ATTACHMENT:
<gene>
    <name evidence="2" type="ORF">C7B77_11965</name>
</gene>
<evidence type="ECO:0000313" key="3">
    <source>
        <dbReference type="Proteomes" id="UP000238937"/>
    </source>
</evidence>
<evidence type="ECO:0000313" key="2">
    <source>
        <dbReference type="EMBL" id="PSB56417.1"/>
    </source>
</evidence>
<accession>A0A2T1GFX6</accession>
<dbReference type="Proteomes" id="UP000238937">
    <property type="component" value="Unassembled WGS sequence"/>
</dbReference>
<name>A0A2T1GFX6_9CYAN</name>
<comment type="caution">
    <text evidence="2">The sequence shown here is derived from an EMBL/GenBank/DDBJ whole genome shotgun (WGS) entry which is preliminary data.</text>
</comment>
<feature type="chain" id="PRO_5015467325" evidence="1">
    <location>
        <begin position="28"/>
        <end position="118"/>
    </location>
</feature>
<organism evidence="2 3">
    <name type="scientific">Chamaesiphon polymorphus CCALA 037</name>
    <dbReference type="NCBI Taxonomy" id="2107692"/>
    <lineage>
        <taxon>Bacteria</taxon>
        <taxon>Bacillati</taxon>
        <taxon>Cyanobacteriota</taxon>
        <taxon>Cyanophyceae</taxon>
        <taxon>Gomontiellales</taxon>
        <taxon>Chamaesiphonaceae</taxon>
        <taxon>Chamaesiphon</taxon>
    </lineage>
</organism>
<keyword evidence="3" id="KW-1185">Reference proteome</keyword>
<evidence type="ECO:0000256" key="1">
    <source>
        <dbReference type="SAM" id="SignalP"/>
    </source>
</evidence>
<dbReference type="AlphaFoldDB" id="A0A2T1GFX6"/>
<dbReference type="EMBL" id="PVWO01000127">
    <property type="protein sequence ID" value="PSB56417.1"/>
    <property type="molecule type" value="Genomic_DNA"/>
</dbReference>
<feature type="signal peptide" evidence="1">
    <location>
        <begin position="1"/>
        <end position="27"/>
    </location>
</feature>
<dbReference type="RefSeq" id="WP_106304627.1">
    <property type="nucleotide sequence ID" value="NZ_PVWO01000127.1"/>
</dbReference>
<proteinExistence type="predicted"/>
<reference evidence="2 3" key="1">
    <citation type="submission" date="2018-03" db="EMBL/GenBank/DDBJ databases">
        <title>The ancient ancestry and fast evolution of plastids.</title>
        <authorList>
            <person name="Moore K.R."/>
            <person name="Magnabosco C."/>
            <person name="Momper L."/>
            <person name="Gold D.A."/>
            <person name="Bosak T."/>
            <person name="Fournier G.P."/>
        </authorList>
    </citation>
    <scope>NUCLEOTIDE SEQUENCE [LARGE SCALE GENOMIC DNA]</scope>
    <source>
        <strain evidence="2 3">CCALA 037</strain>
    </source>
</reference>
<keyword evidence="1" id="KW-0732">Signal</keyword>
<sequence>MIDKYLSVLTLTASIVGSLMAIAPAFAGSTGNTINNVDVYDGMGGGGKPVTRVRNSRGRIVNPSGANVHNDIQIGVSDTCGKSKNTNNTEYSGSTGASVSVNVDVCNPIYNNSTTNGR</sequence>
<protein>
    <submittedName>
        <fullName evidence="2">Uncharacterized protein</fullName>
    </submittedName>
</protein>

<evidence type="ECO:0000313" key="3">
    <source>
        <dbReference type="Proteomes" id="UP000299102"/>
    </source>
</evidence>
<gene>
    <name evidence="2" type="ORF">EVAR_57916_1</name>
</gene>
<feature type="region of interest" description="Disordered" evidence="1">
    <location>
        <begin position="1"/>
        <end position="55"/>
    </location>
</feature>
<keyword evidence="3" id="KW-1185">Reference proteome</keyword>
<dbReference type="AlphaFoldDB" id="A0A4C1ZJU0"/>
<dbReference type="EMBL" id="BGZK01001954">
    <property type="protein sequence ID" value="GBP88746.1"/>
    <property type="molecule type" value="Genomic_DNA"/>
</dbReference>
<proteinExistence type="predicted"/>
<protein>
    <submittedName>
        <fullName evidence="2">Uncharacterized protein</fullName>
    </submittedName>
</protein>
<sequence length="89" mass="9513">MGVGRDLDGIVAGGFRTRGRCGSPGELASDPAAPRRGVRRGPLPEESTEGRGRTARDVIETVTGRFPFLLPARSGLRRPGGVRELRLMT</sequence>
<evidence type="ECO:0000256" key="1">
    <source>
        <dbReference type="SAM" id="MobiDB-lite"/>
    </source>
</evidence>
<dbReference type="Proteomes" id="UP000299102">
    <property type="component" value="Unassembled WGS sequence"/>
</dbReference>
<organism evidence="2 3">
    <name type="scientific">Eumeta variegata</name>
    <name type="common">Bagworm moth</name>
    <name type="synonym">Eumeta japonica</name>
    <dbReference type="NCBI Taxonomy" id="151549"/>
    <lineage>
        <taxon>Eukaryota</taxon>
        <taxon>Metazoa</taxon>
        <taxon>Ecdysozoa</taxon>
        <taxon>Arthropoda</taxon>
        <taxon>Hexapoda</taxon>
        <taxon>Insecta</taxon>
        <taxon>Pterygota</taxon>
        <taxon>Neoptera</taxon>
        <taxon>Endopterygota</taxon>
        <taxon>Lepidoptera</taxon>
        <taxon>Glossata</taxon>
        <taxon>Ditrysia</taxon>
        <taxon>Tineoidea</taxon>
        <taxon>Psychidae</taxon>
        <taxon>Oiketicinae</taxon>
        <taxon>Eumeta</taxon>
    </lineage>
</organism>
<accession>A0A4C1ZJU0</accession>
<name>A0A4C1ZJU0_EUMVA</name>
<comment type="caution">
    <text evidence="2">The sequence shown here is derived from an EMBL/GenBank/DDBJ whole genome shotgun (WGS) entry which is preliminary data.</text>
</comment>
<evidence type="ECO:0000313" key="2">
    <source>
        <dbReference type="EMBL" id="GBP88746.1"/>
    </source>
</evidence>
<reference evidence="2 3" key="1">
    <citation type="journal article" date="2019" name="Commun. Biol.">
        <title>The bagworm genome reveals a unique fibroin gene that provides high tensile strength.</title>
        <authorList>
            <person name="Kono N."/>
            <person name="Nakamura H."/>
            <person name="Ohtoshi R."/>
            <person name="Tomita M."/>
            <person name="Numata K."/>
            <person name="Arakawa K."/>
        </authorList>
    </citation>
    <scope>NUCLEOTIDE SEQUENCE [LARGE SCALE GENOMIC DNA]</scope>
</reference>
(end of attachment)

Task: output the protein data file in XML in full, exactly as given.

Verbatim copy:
<gene>
    <name evidence="2" type="ORF">C7B77_11965</name>
</gene>
<evidence type="ECO:0000313" key="3">
    <source>
        <dbReference type="Proteomes" id="UP000238937"/>
    </source>
</evidence>
<evidence type="ECO:0000313" key="2">
    <source>
        <dbReference type="EMBL" id="PSB56417.1"/>
    </source>
</evidence>
<accession>A0A2T1GFX6</accession>
<dbReference type="Proteomes" id="UP000238937">
    <property type="component" value="Unassembled WGS sequence"/>
</dbReference>
<name>A0A2T1GFX6_9CYAN</name>
<comment type="caution">
    <text evidence="2">The sequence shown here is derived from an EMBL/GenBank/DDBJ whole genome shotgun (WGS) entry which is preliminary data.</text>
</comment>
<feature type="chain" id="PRO_5015467325" evidence="1">
    <location>
        <begin position="28"/>
        <end position="118"/>
    </location>
</feature>
<organism evidence="2 3">
    <name type="scientific">Chamaesiphon polymorphus CCALA 037</name>
    <dbReference type="NCBI Taxonomy" id="2107692"/>
    <lineage>
        <taxon>Bacteria</taxon>
        <taxon>Bacillati</taxon>
        <taxon>Cyanobacteriota</taxon>
        <taxon>Cyanophyceae</taxon>
        <taxon>Gomontiellales</taxon>
        <taxon>Chamaesiphonaceae</taxon>
        <taxon>Chamaesiphon</taxon>
    </lineage>
</organism>
<keyword evidence="3" id="KW-1185">Reference proteome</keyword>
<evidence type="ECO:0000256" key="1">
    <source>
        <dbReference type="SAM" id="SignalP"/>
    </source>
</evidence>
<dbReference type="AlphaFoldDB" id="A0A2T1GFX6"/>
<dbReference type="EMBL" id="PVWO01000127">
    <property type="protein sequence ID" value="PSB56417.1"/>
    <property type="molecule type" value="Genomic_DNA"/>
</dbReference>
<feature type="signal peptide" evidence="1">
    <location>
        <begin position="1"/>
        <end position="27"/>
    </location>
</feature>
<dbReference type="RefSeq" id="WP_106304627.1">
    <property type="nucleotide sequence ID" value="NZ_PVWO01000127.1"/>
</dbReference>
<proteinExistence type="predicted"/>
<reference evidence="2 3" key="1">
    <citation type="submission" date="2018-03" db="EMBL/GenBank/DDBJ databases">
        <title>The ancient ancestry and fast evolution of plastids.</title>
        <authorList>
            <person name="Moore K.R."/>
            <person name="Magnabosco C."/>
            <person name="Momper L."/>
            <person name="Gold D.A."/>
            <person name="Bosak T."/>
            <person name="Fournier G.P."/>
        </authorList>
    </citation>
    <scope>NUCLEOTIDE SEQUENCE [LARGE SCALE GENOMIC DNA]</scope>
    <source>
        <strain evidence="2 3">CCALA 037</strain>
    </source>
</reference>
<keyword evidence="1" id="KW-0732">Signal</keyword>
<sequence>MIDKYLSVLTLTASIVGSLMAIAPAFAGSTGNTINNVDVYDGMGGGGKPVTRVRNSRGRIVNPSGANVHNDIQIGVSDTCGKSKNTNNTEYSGSTGASVSVNVDVCNPIYNNSTTNGR</sequence>
<protein>
    <submittedName>
        <fullName evidence="2">Uncharacterized protein</fullName>
    </submittedName>
</protein>

<evidence type="ECO:0000313" key="3">
    <source>
        <dbReference type="Proteomes" id="UP000299102"/>
    </source>
</evidence>
<gene>
    <name evidence="2" type="ORF">EVAR_57916_1</name>
</gene>
<feature type="region of interest" description="Disordered" evidence="1">
    <location>
        <begin position="1"/>
        <end position="55"/>
    </location>
</feature>
<keyword evidence="3" id="KW-1185">Reference proteome</keyword>
<dbReference type="AlphaFoldDB" id="A0A4C1ZJU0"/>
<dbReference type="EMBL" id="BGZK01001954">
    <property type="protein sequence ID" value="GBP88746.1"/>
    <property type="molecule type" value="Genomic_DNA"/>
</dbReference>
<proteinExistence type="predicted"/>
<protein>
    <submittedName>
        <fullName evidence="2">Uncharacterized protein</fullName>
    </submittedName>
</protein>
<sequence length="89" mass="9513">MGVGRDLDGIVAGGFRTRGRCGSPGELASDPAAPRRGVRRGPLPEESTEGRGRTARDVIETVTGRFPFLLPARSGLRRPGGVRELRLMT</sequence>
<evidence type="ECO:0000256" key="1">
    <source>
        <dbReference type="SAM" id="MobiDB-lite"/>
    </source>
</evidence>
<dbReference type="Proteomes" id="UP000299102">
    <property type="component" value="Unassembled WGS sequence"/>
</dbReference>
<organism evidence="2 3">
    <name type="scientific">Eumeta variegata</name>
    <name type="common">Bagworm moth</name>
    <name type="synonym">Eumeta japonica</name>
    <dbReference type="NCBI Taxonomy" id="151549"/>
    <lineage>
        <taxon>Eukaryota</taxon>
        <taxon>Metazoa</taxon>
        <taxon>Ecdysozoa</taxon>
        <taxon>Arthropoda</taxon>
        <taxon>Hexapoda</taxon>
        <taxon>Insecta</taxon>
        <taxon>Pterygota</taxon>
        <taxon>Neoptera</taxon>
        <taxon>Endopterygota</taxon>
        <taxon>Lepidoptera</taxon>
        <taxon>Glossata</taxon>
        <taxon>Ditrysia</taxon>
        <taxon>Tineoidea</taxon>
        <taxon>Psychidae</taxon>
        <taxon>Oiketicinae</taxon>
        <taxon>Eumeta</taxon>
    </lineage>
</organism>
<accession>A0A4C1ZJU0</accession>
<name>A0A4C1ZJU0_EUMVA</name>
<comment type="caution">
    <text evidence="2">The sequence shown here is derived from an EMBL/GenBank/DDBJ whole genome shotgun (WGS) entry which is preliminary data.</text>
</comment>
<evidence type="ECO:0000313" key="2">
    <source>
        <dbReference type="EMBL" id="GBP88746.1"/>
    </source>
</evidence>
<reference evidence="2 3" key="1">
    <citation type="journal article" date="2019" name="Commun. Biol.">
        <title>The bagworm genome reveals a unique fibroin gene that provides high tensile strength.</title>
        <authorList>
            <person name="Kono N."/>
            <person name="Nakamura H."/>
            <person name="Ohtoshi R."/>
            <person name="Tomita M."/>
            <person name="Numata K."/>
            <person name="Arakawa K."/>
        </authorList>
    </citation>
    <scope>NUCLEOTIDE SEQUENCE [LARGE SCALE GENOMIC DNA]</scope>
</reference>